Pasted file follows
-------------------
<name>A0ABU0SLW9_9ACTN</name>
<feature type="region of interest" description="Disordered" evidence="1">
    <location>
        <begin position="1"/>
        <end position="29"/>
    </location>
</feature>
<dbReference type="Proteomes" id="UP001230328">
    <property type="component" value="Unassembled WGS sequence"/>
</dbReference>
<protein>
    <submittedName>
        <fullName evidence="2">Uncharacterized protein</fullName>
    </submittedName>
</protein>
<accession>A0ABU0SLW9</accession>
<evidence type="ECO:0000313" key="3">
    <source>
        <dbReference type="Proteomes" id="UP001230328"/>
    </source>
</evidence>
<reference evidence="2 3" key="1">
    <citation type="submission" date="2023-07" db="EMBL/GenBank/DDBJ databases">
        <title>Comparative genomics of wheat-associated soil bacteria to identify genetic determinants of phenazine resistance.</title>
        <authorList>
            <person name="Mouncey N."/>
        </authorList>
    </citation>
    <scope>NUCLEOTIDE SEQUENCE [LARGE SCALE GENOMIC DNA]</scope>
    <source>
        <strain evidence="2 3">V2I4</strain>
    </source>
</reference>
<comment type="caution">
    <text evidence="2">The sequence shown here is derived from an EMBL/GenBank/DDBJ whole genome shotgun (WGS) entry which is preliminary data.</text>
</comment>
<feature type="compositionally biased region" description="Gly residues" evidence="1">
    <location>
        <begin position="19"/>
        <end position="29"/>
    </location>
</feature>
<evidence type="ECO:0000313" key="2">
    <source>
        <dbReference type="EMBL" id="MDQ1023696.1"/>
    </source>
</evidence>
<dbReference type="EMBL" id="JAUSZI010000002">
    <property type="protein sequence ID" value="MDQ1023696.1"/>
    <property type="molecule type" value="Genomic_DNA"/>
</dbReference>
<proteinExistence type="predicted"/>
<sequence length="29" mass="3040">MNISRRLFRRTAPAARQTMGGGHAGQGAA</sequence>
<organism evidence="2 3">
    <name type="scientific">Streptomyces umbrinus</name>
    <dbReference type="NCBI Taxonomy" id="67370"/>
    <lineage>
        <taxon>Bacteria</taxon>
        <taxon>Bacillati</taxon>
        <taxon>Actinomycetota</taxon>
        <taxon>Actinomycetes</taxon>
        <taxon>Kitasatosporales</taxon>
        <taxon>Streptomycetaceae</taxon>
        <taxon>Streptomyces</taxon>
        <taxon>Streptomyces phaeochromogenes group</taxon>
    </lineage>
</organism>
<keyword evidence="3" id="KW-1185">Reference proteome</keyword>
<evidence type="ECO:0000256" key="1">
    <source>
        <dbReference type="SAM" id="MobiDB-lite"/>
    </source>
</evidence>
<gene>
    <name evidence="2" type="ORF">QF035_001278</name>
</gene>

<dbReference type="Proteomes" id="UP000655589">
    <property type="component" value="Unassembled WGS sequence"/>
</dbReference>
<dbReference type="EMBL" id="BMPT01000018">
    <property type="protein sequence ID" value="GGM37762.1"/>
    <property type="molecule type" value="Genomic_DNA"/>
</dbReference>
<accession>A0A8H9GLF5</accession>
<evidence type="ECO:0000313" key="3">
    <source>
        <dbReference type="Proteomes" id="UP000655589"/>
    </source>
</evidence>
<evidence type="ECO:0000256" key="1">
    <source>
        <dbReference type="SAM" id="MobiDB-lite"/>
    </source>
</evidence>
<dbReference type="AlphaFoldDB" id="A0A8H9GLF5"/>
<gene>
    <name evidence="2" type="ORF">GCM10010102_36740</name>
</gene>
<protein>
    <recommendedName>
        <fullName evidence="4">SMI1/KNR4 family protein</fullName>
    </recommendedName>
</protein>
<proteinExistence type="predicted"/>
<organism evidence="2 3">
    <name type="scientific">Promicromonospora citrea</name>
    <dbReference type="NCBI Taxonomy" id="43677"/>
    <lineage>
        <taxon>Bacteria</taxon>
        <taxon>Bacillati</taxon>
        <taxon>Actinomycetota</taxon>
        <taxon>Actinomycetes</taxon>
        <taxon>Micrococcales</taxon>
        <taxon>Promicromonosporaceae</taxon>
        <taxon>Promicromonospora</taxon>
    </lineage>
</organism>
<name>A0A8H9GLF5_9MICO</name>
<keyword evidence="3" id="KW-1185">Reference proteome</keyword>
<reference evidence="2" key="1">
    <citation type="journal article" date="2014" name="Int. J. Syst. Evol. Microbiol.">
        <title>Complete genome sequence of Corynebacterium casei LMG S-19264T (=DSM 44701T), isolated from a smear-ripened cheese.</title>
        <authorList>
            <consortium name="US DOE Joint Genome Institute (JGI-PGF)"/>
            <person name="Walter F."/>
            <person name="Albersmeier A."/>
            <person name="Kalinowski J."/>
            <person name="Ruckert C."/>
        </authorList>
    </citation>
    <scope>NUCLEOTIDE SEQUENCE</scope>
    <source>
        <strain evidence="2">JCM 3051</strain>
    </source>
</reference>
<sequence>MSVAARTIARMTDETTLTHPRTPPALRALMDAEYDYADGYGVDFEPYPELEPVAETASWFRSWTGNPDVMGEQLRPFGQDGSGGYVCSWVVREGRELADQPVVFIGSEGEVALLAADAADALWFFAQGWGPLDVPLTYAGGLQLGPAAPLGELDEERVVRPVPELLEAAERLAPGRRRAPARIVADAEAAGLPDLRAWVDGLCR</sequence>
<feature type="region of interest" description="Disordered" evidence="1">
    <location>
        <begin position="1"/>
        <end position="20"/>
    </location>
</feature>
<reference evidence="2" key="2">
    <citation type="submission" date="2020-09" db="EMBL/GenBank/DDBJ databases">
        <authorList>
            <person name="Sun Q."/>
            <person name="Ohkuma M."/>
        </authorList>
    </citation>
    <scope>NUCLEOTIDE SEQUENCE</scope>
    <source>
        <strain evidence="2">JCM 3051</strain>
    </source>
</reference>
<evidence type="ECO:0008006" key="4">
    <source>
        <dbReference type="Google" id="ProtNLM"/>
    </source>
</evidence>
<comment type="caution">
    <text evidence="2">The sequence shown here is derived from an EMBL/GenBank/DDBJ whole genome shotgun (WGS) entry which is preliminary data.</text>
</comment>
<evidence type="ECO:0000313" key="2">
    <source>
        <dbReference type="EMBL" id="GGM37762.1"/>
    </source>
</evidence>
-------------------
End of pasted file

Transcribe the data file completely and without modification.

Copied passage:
<name>A0ABU0SLW9_9ACTN</name>
<feature type="region of interest" description="Disordered" evidence="1">
    <location>
        <begin position="1"/>
        <end position="29"/>
    </location>
</feature>
<dbReference type="Proteomes" id="UP001230328">
    <property type="component" value="Unassembled WGS sequence"/>
</dbReference>
<protein>
    <submittedName>
        <fullName evidence="2">Uncharacterized protein</fullName>
    </submittedName>
</protein>
<accession>A0ABU0SLW9</accession>
<evidence type="ECO:0000313" key="3">
    <source>
        <dbReference type="Proteomes" id="UP001230328"/>
    </source>
</evidence>
<reference evidence="2 3" key="1">
    <citation type="submission" date="2023-07" db="EMBL/GenBank/DDBJ databases">
        <title>Comparative genomics of wheat-associated soil bacteria to identify genetic determinants of phenazine resistance.</title>
        <authorList>
            <person name="Mouncey N."/>
        </authorList>
    </citation>
    <scope>NUCLEOTIDE SEQUENCE [LARGE SCALE GENOMIC DNA]</scope>
    <source>
        <strain evidence="2 3">V2I4</strain>
    </source>
</reference>
<comment type="caution">
    <text evidence="2">The sequence shown here is derived from an EMBL/GenBank/DDBJ whole genome shotgun (WGS) entry which is preliminary data.</text>
</comment>
<feature type="compositionally biased region" description="Gly residues" evidence="1">
    <location>
        <begin position="19"/>
        <end position="29"/>
    </location>
</feature>
<evidence type="ECO:0000313" key="2">
    <source>
        <dbReference type="EMBL" id="MDQ1023696.1"/>
    </source>
</evidence>
<dbReference type="EMBL" id="JAUSZI010000002">
    <property type="protein sequence ID" value="MDQ1023696.1"/>
    <property type="molecule type" value="Genomic_DNA"/>
</dbReference>
<proteinExistence type="predicted"/>
<sequence length="29" mass="3040">MNISRRLFRRTAPAARQTMGGGHAGQGAA</sequence>
<organism evidence="2 3">
    <name type="scientific">Streptomyces umbrinus</name>
    <dbReference type="NCBI Taxonomy" id="67370"/>
    <lineage>
        <taxon>Bacteria</taxon>
        <taxon>Bacillati</taxon>
        <taxon>Actinomycetota</taxon>
        <taxon>Actinomycetes</taxon>
        <taxon>Kitasatosporales</taxon>
        <taxon>Streptomycetaceae</taxon>
        <taxon>Streptomyces</taxon>
        <taxon>Streptomyces phaeochromogenes group</taxon>
    </lineage>
</organism>
<keyword evidence="3" id="KW-1185">Reference proteome</keyword>
<evidence type="ECO:0000256" key="1">
    <source>
        <dbReference type="SAM" id="MobiDB-lite"/>
    </source>
</evidence>
<gene>
    <name evidence="2" type="ORF">QF035_001278</name>
</gene>

<dbReference type="Proteomes" id="UP000655589">
    <property type="component" value="Unassembled WGS sequence"/>
</dbReference>
<dbReference type="EMBL" id="BMPT01000018">
    <property type="protein sequence ID" value="GGM37762.1"/>
    <property type="molecule type" value="Genomic_DNA"/>
</dbReference>
<accession>A0A8H9GLF5</accession>
<evidence type="ECO:0000313" key="3">
    <source>
        <dbReference type="Proteomes" id="UP000655589"/>
    </source>
</evidence>
<evidence type="ECO:0000256" key="1">
    <source>
        <dbReference type="SAM" id="MobiDB-lite"/>
    </source>
</evidence>
<dbReference type="AlphaFoldDB" id="A0A8H9GLF5"/>
<gene>
    <name evidence="2" type="ORF">GCM10010102_36740</name>
</gene>
<protein>
    <recommendedName>
        <fullName evidence="4">SMI1/KNR4 family protein</fullName>
    </recommendedName>
</protein>
<proteinExistence type="predicted"/>
<organism evidence="2 3">
    <name type="scientific">Promicromonospora citrea</name>
    <dbReference type="NCBI Taxonomy" id="43677"/>
    <lineage>
        <taxon>Bacteria</taxon>
        <taxon>Bacillati</taxon>
        <taxon>Actinomycetota</taxon>
        <taxon>Actinomycetes</taxon>
        <taxon>Micrococcales</taxon>
        <taxon>Promicromonosporaceae</taxon>
        <taxon>Promicromonospora</taxon>
    </lineage>
</organism>
<name>A0A8H9GLF5_9MICO</name>
<keyword evidence="3" id="KW-1185">Reference proteome</keyword>
<reference evidence="2" key="1">
    <citation type="journal article" date="2014" name="Int. J. Syst. Evol. Microbiol.">
        <title>Complete genome sequence of Corynebacterium casei LMG S-19264T (=DSM 44701T), isolated from a smear-ripened cheese.</title>
        <authorList>
            <consortium name="US DOE Joint Genome Institute (JGI-PGF)"/>
            <person name="Walter F."/>
            <person name="Albersmeier A."/>
            <person name="Kalinowski J."/>
            <person name="Ruckert C."/>
        </authorList>
    </citation>
    <scope>NUCLEOTIDE SEQUENCE</scope>
    <source>
        <strain evidence="2">JCM 3051</strain>
    </source>
</reference>
<sequence>MSVAARTIARMTDETTLTHPRTPPALRALMDAEYDYADGYGVDFEPYPELEPVAETASWFRSWTGNPDVMGEQLRPFGQDGSGGYVCSWVVREGRELADQPVVFIGSEGEVALLAADAADALWFFAQGWGPLDVPLTYAGGLQLGPAAPLGELDEERVVRPVPELLEAAERLAPGRRRAPARIVADAEAAGLPDLRAWVDGLCR</sequence>
<feature type="region of interest" description="Disordered" evidence="1">
    <location>
        <begin position="1"/>
        <end position="20"/>
    </location>
</feature>
<reference evidence="2" key="2">
    <citation type="submission" date="2020-09" db="EMBL/GenBank/DDBJ databases">
        <authorList>
            <person name="Sun Q."/>
            <person name="Ohkuma M."/>
        </authorList>
    </citation>
    <scope>NUCLEOTIDE SEQUENCE</scope>
    <source>
        <strain evidence="2">JCM 3051</strain>
    </source>
</reference>
<evidence type="ECO:0008006" key="4">
    <source>
        <dbReference type="Google" id="ProtNLM"/>
    </source>
</evidence>
<comment type="caution">
    <text evidence="2">The sequence shown here is derived from an EMBL/GenBank/DDBJ whole genome shotgun (WGS) entry which is preliminary data.</text>
</comment>
<evidence type="ECO:0000313" key="2">
    <source>
        <dbReference type="EMBL" id="GGM37762.1"/>
    </source>
</evidence>